St. Francis of Assisi is widely (though apparently inaccurately) believed to have said “Preach the Gospel always; if necessary use words.” Whether or not he said these words, he certainly lived them, which kind of proves the point. And if Francis were around to make the point today, he might even make it with YouTube.
If the Gospel is to be credible, it has to be lived—and has to be presented to others as livable in the real world. For the last few summers, a new Jesuit initiative, the Hearts on Fire young adult retreat, has been trying to do just that. Instead of a traditional retreat made in seclusion at a retreat house, Hearts on Fire that comes into the heart of the city, meeting people where they are, and offering them a chance to pray and reflect over the course of a weekend. Here’s what some of the retreatants had to say about the experience.
As Jim Martin explains here, Hearts on Fire is a reboot of the classic Jesuit “mission band” — itinerant preachers travelling to preach retreats at parishes. The retreats, sponsored by the Apostleship of Prayer, also (re-)introduce devotion to the Sacred Heart of Jesus, the “heart on fire.”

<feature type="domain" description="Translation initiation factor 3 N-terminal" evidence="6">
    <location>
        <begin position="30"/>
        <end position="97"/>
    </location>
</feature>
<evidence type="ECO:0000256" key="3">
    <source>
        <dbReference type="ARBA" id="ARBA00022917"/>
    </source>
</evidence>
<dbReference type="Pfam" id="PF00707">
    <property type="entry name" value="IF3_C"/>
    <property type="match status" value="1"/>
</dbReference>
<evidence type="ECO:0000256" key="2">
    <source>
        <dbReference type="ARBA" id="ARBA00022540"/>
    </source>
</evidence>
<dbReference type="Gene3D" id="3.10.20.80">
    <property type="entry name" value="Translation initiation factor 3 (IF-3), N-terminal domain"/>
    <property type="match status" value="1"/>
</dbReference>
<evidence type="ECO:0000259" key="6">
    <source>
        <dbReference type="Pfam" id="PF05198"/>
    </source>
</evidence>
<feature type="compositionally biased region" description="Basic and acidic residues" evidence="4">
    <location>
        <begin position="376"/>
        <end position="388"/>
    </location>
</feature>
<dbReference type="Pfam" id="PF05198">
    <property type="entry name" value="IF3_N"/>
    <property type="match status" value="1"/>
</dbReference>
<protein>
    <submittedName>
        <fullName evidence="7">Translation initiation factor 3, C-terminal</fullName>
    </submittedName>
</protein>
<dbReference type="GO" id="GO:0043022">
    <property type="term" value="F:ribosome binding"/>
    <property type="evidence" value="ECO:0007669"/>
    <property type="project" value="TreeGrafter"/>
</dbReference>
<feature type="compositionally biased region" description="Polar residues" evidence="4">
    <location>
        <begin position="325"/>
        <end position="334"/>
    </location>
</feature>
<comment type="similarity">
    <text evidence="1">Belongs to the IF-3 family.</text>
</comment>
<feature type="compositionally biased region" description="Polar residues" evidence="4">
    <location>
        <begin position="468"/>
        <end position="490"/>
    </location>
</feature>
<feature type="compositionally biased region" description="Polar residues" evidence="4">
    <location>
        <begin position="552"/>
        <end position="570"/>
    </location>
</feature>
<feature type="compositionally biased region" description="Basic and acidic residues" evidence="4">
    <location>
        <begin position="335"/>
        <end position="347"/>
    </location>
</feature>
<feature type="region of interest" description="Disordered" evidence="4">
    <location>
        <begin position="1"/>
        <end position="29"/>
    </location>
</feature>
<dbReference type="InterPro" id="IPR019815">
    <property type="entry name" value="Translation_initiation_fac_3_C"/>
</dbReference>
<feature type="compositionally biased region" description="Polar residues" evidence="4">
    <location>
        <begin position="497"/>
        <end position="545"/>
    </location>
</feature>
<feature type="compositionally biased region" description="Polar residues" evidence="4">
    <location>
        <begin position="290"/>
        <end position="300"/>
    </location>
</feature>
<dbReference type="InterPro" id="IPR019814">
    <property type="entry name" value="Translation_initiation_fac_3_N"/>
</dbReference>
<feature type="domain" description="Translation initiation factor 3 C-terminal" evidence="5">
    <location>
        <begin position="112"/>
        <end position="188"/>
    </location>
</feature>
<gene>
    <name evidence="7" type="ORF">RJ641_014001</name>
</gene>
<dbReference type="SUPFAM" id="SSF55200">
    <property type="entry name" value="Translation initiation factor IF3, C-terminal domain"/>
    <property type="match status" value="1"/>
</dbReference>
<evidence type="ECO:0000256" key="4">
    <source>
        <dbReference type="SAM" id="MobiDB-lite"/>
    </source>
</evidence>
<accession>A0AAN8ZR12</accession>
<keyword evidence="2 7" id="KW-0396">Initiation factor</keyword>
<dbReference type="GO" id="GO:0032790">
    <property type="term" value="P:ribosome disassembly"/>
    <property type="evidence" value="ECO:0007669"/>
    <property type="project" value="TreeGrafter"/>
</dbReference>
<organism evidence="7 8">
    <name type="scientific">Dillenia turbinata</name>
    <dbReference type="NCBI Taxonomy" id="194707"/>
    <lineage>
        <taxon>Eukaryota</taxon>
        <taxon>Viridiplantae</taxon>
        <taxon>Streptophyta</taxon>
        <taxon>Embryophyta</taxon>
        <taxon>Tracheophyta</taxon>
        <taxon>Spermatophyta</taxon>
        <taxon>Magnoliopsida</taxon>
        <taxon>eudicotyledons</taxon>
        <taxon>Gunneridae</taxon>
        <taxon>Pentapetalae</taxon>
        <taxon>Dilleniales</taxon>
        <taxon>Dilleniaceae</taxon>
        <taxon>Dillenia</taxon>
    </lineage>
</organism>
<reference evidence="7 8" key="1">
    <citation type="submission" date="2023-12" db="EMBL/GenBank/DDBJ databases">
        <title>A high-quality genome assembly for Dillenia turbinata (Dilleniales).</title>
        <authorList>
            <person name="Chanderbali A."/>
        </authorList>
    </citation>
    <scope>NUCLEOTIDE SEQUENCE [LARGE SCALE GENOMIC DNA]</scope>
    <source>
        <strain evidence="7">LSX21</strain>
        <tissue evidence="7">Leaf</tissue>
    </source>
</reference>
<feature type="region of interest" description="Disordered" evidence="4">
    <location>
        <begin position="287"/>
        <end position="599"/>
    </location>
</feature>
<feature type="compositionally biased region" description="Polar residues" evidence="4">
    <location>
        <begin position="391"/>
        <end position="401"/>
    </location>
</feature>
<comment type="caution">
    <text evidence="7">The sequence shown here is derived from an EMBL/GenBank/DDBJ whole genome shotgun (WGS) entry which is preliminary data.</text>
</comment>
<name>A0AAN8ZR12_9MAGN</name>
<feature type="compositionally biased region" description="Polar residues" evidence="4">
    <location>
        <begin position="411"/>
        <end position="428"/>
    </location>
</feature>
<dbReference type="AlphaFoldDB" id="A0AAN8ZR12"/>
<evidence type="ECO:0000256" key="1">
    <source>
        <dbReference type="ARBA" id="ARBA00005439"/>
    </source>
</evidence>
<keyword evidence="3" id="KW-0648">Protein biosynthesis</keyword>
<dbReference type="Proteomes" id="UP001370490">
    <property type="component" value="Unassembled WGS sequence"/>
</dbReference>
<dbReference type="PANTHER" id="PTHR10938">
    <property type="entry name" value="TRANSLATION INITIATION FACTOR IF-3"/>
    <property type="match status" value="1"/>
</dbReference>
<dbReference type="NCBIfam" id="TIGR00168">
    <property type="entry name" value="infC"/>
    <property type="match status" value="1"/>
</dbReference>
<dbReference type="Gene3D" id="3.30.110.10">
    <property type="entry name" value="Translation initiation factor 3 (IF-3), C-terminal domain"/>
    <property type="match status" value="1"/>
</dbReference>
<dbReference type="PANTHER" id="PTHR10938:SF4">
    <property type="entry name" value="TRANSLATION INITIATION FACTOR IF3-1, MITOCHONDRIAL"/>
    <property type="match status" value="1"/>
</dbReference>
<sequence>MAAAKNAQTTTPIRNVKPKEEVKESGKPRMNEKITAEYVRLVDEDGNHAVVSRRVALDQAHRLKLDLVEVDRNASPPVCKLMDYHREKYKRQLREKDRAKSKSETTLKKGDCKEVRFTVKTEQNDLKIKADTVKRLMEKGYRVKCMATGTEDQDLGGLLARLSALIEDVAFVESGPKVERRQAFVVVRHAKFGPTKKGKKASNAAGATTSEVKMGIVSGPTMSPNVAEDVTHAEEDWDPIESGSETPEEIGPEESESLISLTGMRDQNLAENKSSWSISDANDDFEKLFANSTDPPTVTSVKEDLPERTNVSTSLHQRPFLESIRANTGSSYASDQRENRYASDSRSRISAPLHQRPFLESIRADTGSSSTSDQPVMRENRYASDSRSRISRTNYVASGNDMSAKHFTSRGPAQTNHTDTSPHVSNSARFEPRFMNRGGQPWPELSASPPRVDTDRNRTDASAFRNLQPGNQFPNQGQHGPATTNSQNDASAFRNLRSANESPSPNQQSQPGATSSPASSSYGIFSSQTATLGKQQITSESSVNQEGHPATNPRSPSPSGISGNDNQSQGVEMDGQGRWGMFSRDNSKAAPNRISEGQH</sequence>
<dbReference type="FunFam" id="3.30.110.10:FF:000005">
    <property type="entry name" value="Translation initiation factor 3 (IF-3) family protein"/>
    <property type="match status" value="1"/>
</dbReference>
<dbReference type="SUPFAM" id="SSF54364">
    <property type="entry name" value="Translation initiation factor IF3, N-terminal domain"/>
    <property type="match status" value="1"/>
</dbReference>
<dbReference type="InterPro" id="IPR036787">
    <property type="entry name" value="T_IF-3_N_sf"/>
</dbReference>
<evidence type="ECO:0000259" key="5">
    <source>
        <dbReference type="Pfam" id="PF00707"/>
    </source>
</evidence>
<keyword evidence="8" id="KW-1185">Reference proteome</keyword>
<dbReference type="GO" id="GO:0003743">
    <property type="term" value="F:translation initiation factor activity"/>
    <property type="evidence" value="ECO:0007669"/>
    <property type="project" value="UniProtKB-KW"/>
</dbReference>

Last summer, as I worked on the East Coast tour of the mission band, I faced the challenge of making Ignatian spirituality accessible and credible. In one of his meditations, Ignatius appeals to the way he expects a (16th century) retreatant to feel about a king summoning his subject: excited, invigorated, moved to respond. Where do we find that experience today? YouTube:
That adrenaline rush, that burning of the heart, even if inspired by Braveheart and Free Willy — that’s the energy Ignatius would have us bring to our encounters with God. And making it believable, making it possible for other people to imagine it: that’s the task for those of us blessed to have felt it already. And for that I’ll use YouTube or anything else ready to hand.
Hearts on Fire is touring the South this summer: Corpus Christi starting today (Friday), and then New Orleans, Tampa, and Atlanta in the succeeding weeks. If you’re near one of those places, check it out – and if you know anybody near any one of those places, well, that’s what the like, tweet, and share buttons are for.